5. The resources block defines additional resources to be provisioned. This can include a CloudFront distribution, SSL certifications, DNS mappings etc...
  6. When you deploy this project it will create a Cloud Formation stack in AWS. The outputs are variables that are created when the Cloud Formation stack has finished initializing. You can access these outputs via an API. In this case we are saving these output urls for later, to deploy the static files with a shell script.
  7. This will create an S3 bucket in AWS.
  8. This will set the s3 bucket to be a static website mode.
  9. This tells AWS where to find the index web page for the site.
  10. This tells AWS where to put the "not found" web page for the site.

Test the code in the local environment

Before deploying, it's nice to see if the code will work in the local environment. The API can be tested by downloading a Serverless plugin and running it. Serverless plugins are used to help the development process of Serverless API's. Here is a comprehensive list of Serverless plugins.

For this project we will use serverless-offline to enable offline support. To download it you need to type npm i serverless-offline --save-dev. This will add the dependency, and note it in the package.json in your root directory. This will help future developers install this project in their local environment.

Now you must add the plugin to serverless.yml


    - serverless-offline

Now in the root directory type serverless offline you can also type sls offline. Now open index.html. You should see "" in the browser. This is your local IP. You will change the API endpoint address in index.html later, to point it to the live function.

Deploy the Project

Now it's time to deploy the tutorial!

All you need to do is the following in your terminal in the root directory: sls deploy.

It will take a few minutes maximum, but when its done it will output the endpoint URL. After its done the terminal output will look close to this...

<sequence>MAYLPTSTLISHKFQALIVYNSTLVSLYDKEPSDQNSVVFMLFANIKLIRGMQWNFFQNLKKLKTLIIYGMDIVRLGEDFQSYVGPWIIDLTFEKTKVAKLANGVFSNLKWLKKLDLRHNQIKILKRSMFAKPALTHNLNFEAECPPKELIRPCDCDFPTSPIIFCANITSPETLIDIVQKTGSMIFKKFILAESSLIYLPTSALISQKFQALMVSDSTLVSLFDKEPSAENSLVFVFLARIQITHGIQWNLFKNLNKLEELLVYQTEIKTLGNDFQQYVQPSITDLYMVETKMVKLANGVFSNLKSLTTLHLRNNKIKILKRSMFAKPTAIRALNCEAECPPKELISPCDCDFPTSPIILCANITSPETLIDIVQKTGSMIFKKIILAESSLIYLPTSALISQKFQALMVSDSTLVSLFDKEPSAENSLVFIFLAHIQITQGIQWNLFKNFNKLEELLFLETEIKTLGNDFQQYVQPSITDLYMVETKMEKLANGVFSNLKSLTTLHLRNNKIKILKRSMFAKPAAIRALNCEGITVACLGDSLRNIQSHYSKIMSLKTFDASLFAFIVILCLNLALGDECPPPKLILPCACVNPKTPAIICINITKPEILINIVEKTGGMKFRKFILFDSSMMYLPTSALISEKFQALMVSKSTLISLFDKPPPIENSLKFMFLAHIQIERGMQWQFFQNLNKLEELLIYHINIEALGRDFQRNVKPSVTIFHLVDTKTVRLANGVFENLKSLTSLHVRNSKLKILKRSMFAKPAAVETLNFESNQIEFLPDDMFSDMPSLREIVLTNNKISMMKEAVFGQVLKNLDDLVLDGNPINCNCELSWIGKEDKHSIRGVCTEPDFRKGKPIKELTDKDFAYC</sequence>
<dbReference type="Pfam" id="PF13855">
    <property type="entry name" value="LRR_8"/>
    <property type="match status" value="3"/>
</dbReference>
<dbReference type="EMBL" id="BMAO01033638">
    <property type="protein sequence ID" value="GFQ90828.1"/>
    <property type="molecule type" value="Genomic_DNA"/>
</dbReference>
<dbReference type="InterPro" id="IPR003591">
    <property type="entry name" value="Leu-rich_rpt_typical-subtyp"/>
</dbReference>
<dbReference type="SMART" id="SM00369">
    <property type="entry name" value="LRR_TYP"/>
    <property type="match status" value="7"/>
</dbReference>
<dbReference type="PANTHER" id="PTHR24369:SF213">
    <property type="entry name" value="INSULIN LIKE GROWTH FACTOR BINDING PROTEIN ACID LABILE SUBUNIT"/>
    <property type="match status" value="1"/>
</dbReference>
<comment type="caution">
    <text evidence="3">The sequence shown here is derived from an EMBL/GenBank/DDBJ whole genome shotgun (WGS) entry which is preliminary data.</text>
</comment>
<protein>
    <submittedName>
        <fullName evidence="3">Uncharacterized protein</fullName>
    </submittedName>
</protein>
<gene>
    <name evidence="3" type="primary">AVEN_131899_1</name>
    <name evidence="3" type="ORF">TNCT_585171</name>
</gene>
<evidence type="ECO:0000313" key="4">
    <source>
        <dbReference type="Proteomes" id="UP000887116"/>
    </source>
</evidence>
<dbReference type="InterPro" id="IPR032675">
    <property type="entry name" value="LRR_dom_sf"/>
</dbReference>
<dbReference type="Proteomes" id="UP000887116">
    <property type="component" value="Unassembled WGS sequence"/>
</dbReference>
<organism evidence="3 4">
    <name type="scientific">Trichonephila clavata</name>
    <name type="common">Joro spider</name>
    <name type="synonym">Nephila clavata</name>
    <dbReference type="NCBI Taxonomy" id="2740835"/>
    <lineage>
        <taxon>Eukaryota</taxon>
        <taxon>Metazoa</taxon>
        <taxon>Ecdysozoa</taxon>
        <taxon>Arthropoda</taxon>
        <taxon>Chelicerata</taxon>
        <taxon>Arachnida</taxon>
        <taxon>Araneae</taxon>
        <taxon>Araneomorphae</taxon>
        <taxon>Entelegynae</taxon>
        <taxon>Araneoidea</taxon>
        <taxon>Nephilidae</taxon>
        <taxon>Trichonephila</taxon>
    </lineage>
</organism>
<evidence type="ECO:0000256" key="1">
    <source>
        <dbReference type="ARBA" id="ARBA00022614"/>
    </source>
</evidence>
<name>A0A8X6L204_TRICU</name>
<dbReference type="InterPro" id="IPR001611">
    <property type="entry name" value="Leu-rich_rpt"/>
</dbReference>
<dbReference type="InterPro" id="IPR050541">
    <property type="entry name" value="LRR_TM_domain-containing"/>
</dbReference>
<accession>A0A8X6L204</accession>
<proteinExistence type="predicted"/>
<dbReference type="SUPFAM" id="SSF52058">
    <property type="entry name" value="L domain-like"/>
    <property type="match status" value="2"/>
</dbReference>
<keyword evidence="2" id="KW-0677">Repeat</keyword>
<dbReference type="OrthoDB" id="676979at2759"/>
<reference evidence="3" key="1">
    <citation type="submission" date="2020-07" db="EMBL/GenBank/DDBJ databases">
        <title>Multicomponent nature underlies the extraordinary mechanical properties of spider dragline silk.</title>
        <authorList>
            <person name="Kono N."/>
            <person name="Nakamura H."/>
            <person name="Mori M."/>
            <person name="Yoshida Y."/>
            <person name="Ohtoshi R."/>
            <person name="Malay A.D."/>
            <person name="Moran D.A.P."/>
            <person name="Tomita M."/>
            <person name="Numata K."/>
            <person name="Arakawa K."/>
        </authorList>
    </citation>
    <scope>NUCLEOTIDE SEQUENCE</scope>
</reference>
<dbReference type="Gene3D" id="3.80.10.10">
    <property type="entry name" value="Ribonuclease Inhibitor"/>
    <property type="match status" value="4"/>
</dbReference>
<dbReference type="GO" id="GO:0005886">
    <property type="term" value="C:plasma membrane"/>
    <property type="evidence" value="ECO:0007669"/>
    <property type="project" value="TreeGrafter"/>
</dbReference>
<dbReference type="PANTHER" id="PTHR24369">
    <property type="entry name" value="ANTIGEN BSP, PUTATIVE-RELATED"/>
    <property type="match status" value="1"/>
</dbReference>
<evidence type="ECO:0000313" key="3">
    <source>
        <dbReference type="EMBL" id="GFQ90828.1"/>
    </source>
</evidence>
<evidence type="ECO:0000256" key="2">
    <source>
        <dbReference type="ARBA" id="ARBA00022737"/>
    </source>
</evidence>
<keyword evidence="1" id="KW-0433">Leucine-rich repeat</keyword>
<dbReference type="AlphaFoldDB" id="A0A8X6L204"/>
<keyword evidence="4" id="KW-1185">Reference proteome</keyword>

danielhollcraft:~/projectDir $ sls deploy
Serverless: Packaging service...
Serverless: Creating Stack...
Serverless: Checking Stack create progress...
Serverless: Stack create finished...
Serverless: Uploading CloudFormation file to S3...
Serverless: Uploading artifacts...
Serverless: Uploading service .zip file to S3 (4.07 MB)...
Serverless: Updating Stack...
Serverless: Checking Stack update progress...
Serverless: Stack update finished...
Service Information
service: hello-serverless
stage: dev
region: us-east-1
api keys:
  GET - https://<endpoint-id>

What did it do? It deployed an endpoint on AWS by generating a lambda function and connects the function to the API gateway so you can access it via a REST API. It also created two s3 buckets. One that will hold the web ui code (we'll deploy that next), and one to hold the Cloud Formation template which contains instructions for creating the infrastructure that was just generated. Also included, is a zipped bundle of your endpoint functions that you just deployed.

It should be noted that you deployed to dev which means you deployed to a testing endpoint. Of course you could use it for production, but it's encouraged to create another endpoint for production. One for testing, one for production. This is standard development life cycle workflow. To deploy to production you would type sls deploy --stage <whatever-you-call-production>